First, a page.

1.    Fitness can be defined as the ability to carry out daily tasks (work and play) with vigour and alertness,
      without undue fatigue and with ample reserve of energy to enjoy leisure-time pursuits and to meet
      unforeseen emergencies.
2.    When being specific about the fitness requirements of a sport or the fitness attributes of an athlete, we
      refer to fitness components.
3.    Fitness components ban be classified as either physiological or neuromuscular.
4.    Physiological fitness components include – muscular strength, muscular power, local muscular
      endurance, speed, agility, flexibility, aerobic capacity and anaerobic power
5.    Neuromuscular fitness components include – balance, reaction time and coordination
6.    Most of the fitness components are linked to the anaerobic energy systems.
7.    The exception is aerobic capacity (cardio-respiratory endurance), which is associated with the aerobic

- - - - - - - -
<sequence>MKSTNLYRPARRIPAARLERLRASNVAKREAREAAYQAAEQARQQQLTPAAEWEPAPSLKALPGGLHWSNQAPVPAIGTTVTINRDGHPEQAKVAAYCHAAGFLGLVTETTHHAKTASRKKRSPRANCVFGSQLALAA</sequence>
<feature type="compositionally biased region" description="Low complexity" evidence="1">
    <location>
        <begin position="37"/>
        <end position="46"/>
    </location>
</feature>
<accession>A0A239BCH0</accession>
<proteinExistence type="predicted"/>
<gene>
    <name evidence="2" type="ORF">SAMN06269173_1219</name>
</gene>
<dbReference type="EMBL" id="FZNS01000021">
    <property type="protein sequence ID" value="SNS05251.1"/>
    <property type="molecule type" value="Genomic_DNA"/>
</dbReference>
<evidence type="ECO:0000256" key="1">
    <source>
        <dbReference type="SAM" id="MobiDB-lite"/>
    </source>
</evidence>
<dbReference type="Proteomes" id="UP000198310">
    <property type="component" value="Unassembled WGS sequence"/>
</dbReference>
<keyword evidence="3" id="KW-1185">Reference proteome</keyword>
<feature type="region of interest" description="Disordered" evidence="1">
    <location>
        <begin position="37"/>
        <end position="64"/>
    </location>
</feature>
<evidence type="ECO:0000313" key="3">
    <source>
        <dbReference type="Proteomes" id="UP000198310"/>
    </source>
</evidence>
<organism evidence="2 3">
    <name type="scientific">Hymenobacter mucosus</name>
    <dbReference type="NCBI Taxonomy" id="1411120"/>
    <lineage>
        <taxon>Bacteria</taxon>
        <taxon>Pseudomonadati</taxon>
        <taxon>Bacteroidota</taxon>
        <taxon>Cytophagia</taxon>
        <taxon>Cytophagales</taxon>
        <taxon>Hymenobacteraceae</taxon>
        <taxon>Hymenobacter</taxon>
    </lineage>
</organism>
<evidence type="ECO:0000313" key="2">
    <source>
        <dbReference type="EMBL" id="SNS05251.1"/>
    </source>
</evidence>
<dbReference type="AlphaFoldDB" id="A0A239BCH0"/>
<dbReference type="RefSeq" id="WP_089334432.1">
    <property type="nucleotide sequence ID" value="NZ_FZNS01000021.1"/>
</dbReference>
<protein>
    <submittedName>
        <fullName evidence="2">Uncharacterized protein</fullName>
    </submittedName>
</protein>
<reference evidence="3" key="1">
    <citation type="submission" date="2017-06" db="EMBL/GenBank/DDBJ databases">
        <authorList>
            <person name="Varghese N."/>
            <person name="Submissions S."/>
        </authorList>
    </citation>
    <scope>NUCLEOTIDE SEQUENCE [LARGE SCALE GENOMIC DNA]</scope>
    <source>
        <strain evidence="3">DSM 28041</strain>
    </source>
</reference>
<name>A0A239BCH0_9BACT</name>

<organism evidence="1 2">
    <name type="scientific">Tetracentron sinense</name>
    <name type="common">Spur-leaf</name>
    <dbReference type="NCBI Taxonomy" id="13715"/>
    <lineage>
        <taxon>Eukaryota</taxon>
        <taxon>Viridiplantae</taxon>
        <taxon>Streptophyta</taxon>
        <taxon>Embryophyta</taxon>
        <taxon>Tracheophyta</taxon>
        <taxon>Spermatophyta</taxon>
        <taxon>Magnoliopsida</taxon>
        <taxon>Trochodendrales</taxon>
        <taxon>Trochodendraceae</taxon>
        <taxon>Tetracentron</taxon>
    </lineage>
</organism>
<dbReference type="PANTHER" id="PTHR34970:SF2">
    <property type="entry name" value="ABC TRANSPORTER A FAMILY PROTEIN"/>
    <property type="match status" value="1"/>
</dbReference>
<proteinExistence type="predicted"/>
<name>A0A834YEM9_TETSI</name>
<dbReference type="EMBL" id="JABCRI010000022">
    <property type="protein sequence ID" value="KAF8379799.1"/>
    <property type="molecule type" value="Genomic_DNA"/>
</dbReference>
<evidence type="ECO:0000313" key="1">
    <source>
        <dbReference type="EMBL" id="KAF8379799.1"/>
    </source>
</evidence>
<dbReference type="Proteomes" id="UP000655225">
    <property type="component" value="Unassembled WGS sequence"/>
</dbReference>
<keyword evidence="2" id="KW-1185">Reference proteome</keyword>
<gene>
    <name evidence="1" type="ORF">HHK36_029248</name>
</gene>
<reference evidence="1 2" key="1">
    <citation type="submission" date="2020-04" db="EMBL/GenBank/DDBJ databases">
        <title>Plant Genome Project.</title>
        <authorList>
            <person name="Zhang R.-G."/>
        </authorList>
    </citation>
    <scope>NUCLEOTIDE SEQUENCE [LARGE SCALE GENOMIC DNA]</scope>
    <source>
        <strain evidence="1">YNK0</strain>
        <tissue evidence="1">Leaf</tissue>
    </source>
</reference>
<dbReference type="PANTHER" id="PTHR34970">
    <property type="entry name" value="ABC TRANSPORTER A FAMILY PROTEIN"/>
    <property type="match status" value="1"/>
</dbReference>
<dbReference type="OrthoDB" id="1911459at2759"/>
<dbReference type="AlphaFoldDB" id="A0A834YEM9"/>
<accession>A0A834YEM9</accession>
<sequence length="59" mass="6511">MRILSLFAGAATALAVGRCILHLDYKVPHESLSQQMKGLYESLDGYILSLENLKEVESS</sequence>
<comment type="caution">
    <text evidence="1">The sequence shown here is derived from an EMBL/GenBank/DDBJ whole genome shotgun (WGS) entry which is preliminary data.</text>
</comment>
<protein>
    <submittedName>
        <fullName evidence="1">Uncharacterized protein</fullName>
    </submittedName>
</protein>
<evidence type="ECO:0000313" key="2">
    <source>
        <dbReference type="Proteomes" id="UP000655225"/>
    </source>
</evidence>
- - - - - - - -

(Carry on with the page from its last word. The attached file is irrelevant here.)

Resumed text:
energy system.
8.    Muscular strength - “The force or tension that a muscle or muscle group can exert against a
      resistance in a single maximal effort or contraction”.
             Factors affecting muscular strength include – cross-sectional area of the muscle; speed of
              muscle contraction; length of the muscle; the joint angle of the muscle; muscle fibre type; age
              of the performer and gender of the performer
9.    Muscular power - the ability to use strength quickly to produce an explosive effort.
10.   Local Muscular Endurance - the ability of a particular muscle or muscle group to keep working at the
      required level of effort for a period of time.